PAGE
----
Tech M&A Checklist: Revisiting Integration and Value Creation

Economic volatility has had a staggering impact on M&A, with global M&A volume down 42% in Q3 of 2022 – the lowest Q3 in a decade. The tech sector has been hit particularly hard, with high-profile layoffs, hiring freezes, and decreasing valuations in both the public and private markets. Recent data found that the total value of tech M&A deals in the first three quarters of 2022 decreased by 30% compared to the first three quarters of 2021.

According to the most recent economic projections from the Federal Reserve, this volatility is expected to continue. Unemployment rates are projected to be higher in 2023 than previously anticipated, and U.S. gross domestic product (GDP) is projected to be lower.

While there are still hopes that tech M&A will rebound, now is the time for CFOs to revisit their integration and value creation strategies in preparation for continued market stagnation.


Value Creation Checklist


Talent is one of the most valuable parts of an acquisition – but staffing is a high, fixed cost.
  • Identify redundancies and talent gaps. Determine where resources are overallocated and where additional support may be needed.
  • Align staffing to needs. This may mean reducing headcount, but businesses looking to avoid losing talent can also consider reorganizing roles and departments.
  • Reskill before rehiring. If additional resources are needed in critical areas, consider reskilling or upskilling current employees rather than increasing headcount.
  • Develop a retention strategy for key employees. Unplanned employee turnover can lead to high financial costs for recruiting and training new employees.
  • Transform fixed labor costs to variable. Identify critical functions that must be kept in-house and consider options to outsource less critical or support functions.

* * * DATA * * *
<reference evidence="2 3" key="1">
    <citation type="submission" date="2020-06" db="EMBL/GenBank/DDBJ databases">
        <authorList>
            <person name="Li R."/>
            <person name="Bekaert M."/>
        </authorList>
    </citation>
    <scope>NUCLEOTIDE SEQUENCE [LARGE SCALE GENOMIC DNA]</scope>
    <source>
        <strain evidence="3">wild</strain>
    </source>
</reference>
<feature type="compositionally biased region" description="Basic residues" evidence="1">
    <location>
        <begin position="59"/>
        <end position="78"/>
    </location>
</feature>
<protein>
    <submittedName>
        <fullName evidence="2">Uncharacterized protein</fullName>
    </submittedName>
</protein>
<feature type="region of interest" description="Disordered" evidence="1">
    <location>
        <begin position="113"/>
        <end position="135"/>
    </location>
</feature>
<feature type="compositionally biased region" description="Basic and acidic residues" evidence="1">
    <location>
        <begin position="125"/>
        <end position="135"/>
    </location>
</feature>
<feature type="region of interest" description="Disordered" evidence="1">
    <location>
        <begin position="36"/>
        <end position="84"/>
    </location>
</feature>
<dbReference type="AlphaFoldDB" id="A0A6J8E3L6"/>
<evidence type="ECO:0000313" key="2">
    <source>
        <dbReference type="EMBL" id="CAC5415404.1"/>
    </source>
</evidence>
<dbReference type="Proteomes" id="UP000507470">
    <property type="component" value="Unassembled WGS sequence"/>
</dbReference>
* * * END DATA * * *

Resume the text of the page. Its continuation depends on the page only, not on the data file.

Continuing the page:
Ensure there are no roadblocks to early value capture by identifying efficiencies and eliminating unnecessary costs.
  • Have a clear operating model for the company and acquisitions. This should provide a blueprint for efficient processes, organization and staffing, and systems, as well as for integrating acquired companies.
  • Analyze internal processes. Evaluate existing processes to uncover inefficiencies and/or pain points. Determine where resources are being wasted and reallocate accordingly.
  • Reduce overlapping systems. Review the systems and services used by a new acquisition and determine where shared services may be more efficient and cost-friendly.
  • Develop roadmaps that enable quick wins. Focus on smaller areas of integration that can be broken down into manageable components and quickly add incremental value.

Data Analysis

Data is essential for sensible decision-making and remains a top tactic for value creation.
  • Identify data sources to report on all business areas. All data should be properly mapped to flow without bottlenecks and provide actionable insights.
  • Infuse data across the acquisition. Use data to optimize processes and enable more informed decision-making.
  • Revisit existing metrics. Benchmarks and metrics created during a healthier market may need to be adjusted during a recession. This allows for forecasting and analysis based on more accurate market conditions.
  • Turn data into a revenue generator. Determine whether opportunities exist for external data monetization.


Technology should enable value preservation and creation.
  • Assess systems for interoperability. Review the portfolio company’s existing tech and determine where it would be cost-effective to include existing tech components in the integrated infrastructure.
  • Map out a digital transformation strategy. Digital maturity adds value to an asset. Determine which areas would most immediately benefit from digital investment and create a roadmap to incorporate throughout the acquisition.
  • Audit existing technology for cost savings. As business functions are integrated, assess where to eliminate duplicate applications, software licenses, and contracts to quickly realize savings.


Clear direction and structure are needed to guide the strategy and transaction process.
  • Set up an Integration Management Office. This team will coordinate and oversee the integration workstreams of each individual department.
  • Develop organization structures for an acquisition early. Avoid confusion and delays by defining leadership, accountability, and decision-making hierarchies for each area of business.
  • Proactively review portfolio value and business unit contributions. Regular assessment can uncover opportunities to streamline operations and capitalize on market shifts.
  • Consider an interim management support partner. Bring in a third-party partner to provide scalability and fill skills gaps during an integration or divestiture. This helps maintain momentum and accelerate time to value.